SPRINGDALE, ARK. – Tyson Foods Inc. announced on Aug. 3 that it is requiring its leadership officers to be fully vaccinated by Sept. 24, its workers in office locations around the country by Oct. 1 and the rest of its employees to be fully vaccinated by Nov. 1. Tyson is the largest US food company to require its employees to be vaccinated for COVID-19. The company’s locations represented by unions are still discussing the vaccination process and requirements.
“Getting vaccinated against COVID-19 is the single most effective thing we can do to protect our team members, their families and their communities,” said Claudia Coplein, MD, chief medical officer for Tyson Foods. “With rapidly rising COVID-19 case counts of contagious, dangerous variants leading to increasing rates of severe illness and hospitalization among the US unvaccinated population, this is the right time to take the next step to ensure a fully vaccinated workforce.”
As an additional incentive, front-line workers will receive a $200 bonus after verifying they are fully vaccination. The company will continue to provide four hours of regular pay compensation if employees are vaccinated outside of their normal shift or at an outside location. Since February, the company has hosted more than 100 vaccination events for employees and more than 56,000 US workers (around half its workforce) have been vaccinated so far.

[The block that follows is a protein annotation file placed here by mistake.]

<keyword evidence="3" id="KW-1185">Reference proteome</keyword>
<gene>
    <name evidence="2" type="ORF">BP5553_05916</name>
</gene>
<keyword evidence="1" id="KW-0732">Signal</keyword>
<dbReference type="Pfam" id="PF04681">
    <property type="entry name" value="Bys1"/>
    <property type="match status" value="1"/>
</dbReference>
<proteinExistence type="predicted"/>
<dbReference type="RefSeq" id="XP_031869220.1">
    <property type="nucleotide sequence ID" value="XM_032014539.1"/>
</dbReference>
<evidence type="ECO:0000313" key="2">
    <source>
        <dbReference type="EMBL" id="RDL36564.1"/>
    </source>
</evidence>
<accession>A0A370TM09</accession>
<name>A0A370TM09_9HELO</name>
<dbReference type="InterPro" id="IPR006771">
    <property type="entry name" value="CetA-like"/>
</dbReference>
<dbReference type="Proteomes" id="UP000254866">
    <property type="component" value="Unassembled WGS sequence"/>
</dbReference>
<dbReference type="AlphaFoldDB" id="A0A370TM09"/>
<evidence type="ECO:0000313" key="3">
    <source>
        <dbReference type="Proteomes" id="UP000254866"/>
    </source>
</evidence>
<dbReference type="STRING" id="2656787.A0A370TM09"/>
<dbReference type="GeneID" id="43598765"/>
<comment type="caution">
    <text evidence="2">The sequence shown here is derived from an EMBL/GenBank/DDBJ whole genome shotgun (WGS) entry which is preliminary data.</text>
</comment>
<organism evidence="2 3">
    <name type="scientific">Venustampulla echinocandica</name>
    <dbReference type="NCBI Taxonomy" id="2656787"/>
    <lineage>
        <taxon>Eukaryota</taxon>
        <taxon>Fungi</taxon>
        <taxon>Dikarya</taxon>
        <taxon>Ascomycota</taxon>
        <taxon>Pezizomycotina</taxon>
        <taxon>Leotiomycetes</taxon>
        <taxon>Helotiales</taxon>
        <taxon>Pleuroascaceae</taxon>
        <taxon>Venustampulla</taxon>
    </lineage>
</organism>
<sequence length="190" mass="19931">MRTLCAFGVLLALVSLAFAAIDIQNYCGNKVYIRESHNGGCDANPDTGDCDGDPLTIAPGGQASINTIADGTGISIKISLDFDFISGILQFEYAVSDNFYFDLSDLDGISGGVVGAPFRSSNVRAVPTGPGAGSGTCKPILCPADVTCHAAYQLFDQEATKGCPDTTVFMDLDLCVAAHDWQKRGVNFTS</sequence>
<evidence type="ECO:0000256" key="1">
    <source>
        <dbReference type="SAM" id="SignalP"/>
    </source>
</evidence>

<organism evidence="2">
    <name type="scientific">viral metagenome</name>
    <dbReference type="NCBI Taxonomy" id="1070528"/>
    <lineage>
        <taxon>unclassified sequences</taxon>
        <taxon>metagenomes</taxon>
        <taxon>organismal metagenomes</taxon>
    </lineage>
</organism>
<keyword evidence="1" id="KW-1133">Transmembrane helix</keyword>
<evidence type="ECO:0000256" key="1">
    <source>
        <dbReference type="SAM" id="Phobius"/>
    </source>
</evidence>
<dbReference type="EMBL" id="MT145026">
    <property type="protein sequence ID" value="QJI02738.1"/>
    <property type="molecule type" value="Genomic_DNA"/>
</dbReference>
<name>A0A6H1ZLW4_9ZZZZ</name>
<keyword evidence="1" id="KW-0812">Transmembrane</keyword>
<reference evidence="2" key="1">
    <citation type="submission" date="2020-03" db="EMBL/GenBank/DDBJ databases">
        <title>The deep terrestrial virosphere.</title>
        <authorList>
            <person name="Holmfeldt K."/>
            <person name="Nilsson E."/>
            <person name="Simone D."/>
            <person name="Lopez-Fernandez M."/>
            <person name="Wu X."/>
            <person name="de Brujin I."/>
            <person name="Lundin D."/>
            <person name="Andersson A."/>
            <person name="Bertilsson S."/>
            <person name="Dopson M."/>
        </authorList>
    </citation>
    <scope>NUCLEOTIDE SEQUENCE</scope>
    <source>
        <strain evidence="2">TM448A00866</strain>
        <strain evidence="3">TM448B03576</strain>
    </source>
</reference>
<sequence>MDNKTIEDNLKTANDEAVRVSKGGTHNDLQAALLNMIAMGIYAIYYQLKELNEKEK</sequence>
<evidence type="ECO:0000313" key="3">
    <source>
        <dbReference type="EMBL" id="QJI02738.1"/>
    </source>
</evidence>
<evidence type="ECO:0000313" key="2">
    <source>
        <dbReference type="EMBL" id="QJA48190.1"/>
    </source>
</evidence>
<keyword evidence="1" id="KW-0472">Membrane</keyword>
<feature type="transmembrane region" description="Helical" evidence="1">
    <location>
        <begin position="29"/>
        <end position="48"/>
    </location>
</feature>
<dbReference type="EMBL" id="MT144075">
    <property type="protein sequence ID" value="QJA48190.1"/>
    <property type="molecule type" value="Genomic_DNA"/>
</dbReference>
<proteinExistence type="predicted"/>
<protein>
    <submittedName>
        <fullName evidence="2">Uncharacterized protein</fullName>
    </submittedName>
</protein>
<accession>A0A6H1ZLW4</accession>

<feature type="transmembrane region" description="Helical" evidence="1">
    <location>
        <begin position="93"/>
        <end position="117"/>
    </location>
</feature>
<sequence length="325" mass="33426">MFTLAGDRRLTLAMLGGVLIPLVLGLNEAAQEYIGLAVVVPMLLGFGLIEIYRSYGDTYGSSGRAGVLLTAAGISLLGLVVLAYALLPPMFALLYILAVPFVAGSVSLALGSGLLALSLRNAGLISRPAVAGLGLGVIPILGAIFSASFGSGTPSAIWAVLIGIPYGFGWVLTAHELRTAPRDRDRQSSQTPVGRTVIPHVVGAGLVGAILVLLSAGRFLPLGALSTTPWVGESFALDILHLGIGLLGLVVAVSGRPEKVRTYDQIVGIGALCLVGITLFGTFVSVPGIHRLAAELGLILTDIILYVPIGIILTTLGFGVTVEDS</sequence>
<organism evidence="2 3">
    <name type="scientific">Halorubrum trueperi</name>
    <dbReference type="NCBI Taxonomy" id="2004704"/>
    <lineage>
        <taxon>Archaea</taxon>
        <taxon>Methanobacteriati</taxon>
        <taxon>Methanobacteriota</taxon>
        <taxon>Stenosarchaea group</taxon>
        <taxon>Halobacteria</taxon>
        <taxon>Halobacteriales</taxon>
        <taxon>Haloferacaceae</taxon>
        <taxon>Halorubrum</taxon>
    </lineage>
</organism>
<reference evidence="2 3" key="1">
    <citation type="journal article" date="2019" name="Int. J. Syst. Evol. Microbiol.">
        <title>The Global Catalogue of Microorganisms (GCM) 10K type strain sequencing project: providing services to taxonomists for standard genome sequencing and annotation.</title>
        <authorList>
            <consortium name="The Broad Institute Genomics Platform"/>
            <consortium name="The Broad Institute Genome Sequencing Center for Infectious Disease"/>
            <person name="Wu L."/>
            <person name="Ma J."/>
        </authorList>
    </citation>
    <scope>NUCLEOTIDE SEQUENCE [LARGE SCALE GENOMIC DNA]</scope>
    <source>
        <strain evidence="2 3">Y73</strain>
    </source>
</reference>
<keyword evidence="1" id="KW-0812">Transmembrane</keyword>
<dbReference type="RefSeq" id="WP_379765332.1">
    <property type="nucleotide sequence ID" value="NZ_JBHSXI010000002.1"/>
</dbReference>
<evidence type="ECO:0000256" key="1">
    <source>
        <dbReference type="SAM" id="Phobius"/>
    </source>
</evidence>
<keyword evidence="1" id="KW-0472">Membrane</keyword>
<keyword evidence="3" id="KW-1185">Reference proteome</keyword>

“We did not take this decision lightly,” Donnie King, president and chief executive officer of Tyson Foods, wrote in a memo to employees. “We have spent months encouraging our team members to get vaccinated – today, under half of our team members are. We take this step today because nothing is more important than our team members’ health and safety, and we thank them for the work they do, every day, to help us feed this country, and our world.”
Exceptions to the vaccination mandate will involve workers who seek medical or religious accommodation.
“Tyson Foods and Matrix Medical have worked together since the beginning of this pandemic to develop and implement strategies to mitigate the risk of the virus to Tyson employees and their families, as well as the communities where they live and work,” said Daniel Castillo, MD, chief medical officer and group president for Matrix Medical. “Matrix clinicians and Tyson team members have worked hand-in-hand to implement a broad array of workplace safety measures at Tyson, and we now feel the rising number of new cases across the US warrants advanced clinical strategies – including requiring vaccinations.”
To date, Tyson Foods has spent more than $700 million on COVID-19-related expenses, including buying masks, face shields and temperature scanners, installing protective barriers and providing on-site testing and vaccinations.